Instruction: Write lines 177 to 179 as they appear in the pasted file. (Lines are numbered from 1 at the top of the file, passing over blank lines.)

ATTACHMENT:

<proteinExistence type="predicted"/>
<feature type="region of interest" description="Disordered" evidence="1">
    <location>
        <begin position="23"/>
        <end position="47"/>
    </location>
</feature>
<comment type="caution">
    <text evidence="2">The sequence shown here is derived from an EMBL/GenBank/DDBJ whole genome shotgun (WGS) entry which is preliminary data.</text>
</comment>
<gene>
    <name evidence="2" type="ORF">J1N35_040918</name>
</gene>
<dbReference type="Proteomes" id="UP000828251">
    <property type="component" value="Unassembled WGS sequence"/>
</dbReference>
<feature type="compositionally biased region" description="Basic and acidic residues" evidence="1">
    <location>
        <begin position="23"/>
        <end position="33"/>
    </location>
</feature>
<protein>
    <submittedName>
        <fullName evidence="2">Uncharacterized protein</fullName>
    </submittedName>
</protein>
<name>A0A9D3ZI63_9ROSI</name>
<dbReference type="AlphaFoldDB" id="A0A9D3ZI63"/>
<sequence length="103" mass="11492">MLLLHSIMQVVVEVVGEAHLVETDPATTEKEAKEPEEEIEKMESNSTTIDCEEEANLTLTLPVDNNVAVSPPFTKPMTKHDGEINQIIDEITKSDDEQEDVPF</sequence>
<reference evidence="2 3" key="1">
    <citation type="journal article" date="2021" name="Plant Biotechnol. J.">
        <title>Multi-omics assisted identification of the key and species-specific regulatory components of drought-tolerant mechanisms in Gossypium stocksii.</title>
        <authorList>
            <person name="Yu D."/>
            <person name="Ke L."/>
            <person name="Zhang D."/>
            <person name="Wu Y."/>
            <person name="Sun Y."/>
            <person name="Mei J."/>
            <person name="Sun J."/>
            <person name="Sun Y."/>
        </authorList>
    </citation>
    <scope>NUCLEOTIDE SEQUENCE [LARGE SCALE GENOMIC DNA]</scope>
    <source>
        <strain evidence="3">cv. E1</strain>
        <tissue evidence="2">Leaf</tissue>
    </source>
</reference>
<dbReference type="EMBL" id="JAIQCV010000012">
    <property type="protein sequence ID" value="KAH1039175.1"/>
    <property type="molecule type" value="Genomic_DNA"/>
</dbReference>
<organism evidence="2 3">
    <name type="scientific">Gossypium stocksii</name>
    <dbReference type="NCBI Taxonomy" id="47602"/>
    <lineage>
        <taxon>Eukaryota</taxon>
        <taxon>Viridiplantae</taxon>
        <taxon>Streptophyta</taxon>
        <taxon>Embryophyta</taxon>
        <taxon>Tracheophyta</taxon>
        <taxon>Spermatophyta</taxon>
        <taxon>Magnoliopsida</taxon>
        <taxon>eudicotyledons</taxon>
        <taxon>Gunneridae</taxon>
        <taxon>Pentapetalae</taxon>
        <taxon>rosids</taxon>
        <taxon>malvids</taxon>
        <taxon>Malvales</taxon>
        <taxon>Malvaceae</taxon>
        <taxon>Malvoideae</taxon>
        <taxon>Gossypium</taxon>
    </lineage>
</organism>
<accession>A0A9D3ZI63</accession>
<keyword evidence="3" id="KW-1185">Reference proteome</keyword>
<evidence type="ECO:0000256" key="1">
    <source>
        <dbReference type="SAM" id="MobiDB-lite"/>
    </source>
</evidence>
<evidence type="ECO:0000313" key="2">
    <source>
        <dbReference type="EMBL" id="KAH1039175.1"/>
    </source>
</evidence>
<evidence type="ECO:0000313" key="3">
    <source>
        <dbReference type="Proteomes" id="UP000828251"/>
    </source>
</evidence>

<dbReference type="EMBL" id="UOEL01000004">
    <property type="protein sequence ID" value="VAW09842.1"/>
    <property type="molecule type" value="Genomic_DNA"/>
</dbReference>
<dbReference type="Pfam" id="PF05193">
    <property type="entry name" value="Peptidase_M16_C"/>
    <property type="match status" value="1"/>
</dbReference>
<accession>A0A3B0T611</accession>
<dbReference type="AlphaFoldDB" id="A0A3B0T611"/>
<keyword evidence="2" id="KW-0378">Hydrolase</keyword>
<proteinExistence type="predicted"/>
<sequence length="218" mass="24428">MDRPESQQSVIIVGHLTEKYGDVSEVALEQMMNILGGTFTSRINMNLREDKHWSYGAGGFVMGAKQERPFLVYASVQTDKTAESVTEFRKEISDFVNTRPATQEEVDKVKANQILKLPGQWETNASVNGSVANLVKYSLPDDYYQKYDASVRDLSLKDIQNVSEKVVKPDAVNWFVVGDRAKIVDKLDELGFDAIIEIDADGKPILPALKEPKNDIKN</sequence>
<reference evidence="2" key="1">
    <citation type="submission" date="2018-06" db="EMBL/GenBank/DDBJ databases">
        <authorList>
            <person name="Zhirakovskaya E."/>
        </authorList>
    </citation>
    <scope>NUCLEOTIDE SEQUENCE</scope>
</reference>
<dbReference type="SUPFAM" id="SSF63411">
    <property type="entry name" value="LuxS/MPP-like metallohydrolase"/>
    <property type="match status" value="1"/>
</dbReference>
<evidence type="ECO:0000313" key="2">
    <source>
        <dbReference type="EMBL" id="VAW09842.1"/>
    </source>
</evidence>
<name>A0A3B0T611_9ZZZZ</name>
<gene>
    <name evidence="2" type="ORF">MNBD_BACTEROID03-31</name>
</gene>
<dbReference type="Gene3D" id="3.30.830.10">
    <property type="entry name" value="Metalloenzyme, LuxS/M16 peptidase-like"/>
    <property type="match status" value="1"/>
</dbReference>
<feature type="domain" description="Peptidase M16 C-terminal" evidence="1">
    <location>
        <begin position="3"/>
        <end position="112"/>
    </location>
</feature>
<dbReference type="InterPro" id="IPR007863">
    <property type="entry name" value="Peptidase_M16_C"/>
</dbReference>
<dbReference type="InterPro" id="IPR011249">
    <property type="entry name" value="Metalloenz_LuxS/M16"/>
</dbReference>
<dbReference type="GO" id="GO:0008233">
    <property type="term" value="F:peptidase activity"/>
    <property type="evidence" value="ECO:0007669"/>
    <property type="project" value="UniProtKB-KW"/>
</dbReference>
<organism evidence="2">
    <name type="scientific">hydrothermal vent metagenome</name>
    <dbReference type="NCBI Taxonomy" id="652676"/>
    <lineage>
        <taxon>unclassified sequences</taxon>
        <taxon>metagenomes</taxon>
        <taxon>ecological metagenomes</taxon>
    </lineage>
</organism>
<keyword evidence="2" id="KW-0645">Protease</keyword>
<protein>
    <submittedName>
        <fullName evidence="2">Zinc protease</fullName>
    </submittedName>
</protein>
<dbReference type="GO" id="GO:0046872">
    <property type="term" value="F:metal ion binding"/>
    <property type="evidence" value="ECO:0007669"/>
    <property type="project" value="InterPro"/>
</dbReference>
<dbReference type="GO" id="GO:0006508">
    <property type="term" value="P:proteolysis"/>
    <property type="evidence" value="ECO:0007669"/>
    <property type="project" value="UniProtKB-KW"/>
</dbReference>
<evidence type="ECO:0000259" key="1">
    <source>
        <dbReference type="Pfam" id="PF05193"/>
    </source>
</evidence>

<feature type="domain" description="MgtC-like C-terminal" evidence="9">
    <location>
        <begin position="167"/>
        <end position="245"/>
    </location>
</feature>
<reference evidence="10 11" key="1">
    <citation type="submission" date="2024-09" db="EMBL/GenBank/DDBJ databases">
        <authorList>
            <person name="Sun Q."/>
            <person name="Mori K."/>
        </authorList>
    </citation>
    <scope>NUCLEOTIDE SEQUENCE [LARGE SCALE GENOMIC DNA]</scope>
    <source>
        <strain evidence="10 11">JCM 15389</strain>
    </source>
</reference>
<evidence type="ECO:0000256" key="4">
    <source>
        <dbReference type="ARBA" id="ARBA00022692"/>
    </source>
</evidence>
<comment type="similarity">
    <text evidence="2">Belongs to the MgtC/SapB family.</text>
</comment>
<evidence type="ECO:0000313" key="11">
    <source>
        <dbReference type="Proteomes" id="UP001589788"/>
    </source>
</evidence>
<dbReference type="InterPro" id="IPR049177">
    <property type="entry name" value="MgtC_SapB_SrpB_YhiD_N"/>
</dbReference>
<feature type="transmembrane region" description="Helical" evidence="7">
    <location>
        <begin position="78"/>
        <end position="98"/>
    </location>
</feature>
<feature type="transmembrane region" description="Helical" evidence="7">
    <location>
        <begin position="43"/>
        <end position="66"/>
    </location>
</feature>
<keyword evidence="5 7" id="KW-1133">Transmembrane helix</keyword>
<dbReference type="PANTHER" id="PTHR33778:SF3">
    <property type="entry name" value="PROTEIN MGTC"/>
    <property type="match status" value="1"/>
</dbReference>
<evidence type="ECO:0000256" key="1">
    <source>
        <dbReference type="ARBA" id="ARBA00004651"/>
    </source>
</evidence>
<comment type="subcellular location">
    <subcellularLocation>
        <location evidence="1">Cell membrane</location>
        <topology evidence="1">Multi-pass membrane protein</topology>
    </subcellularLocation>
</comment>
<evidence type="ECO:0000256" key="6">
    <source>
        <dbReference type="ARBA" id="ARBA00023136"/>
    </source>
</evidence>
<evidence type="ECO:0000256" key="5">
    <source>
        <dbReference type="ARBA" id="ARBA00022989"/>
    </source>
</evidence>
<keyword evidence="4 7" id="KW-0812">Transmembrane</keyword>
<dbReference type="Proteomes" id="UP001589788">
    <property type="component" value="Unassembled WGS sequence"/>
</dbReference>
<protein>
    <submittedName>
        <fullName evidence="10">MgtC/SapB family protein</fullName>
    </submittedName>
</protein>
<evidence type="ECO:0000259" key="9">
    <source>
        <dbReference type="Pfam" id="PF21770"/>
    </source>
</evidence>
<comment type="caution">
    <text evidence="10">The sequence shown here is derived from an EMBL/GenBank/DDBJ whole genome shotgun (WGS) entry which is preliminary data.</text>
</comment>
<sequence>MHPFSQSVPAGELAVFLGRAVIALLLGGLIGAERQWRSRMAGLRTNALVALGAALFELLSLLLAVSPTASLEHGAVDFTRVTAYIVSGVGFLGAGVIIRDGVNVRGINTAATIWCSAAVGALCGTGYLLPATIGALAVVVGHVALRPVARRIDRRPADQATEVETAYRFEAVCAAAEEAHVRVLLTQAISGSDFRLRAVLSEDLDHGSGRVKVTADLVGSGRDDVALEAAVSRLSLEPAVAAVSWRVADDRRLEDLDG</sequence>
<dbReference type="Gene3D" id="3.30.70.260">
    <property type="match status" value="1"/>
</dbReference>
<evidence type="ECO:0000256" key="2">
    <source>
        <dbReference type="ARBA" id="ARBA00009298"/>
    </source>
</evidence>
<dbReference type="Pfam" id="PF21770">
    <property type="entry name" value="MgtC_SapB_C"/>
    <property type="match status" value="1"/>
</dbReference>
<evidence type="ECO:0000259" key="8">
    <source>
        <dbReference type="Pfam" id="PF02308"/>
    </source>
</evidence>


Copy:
    </source>
</evidence>

<feature type="domain" description="MgtC-like C-terminal" evidence="9">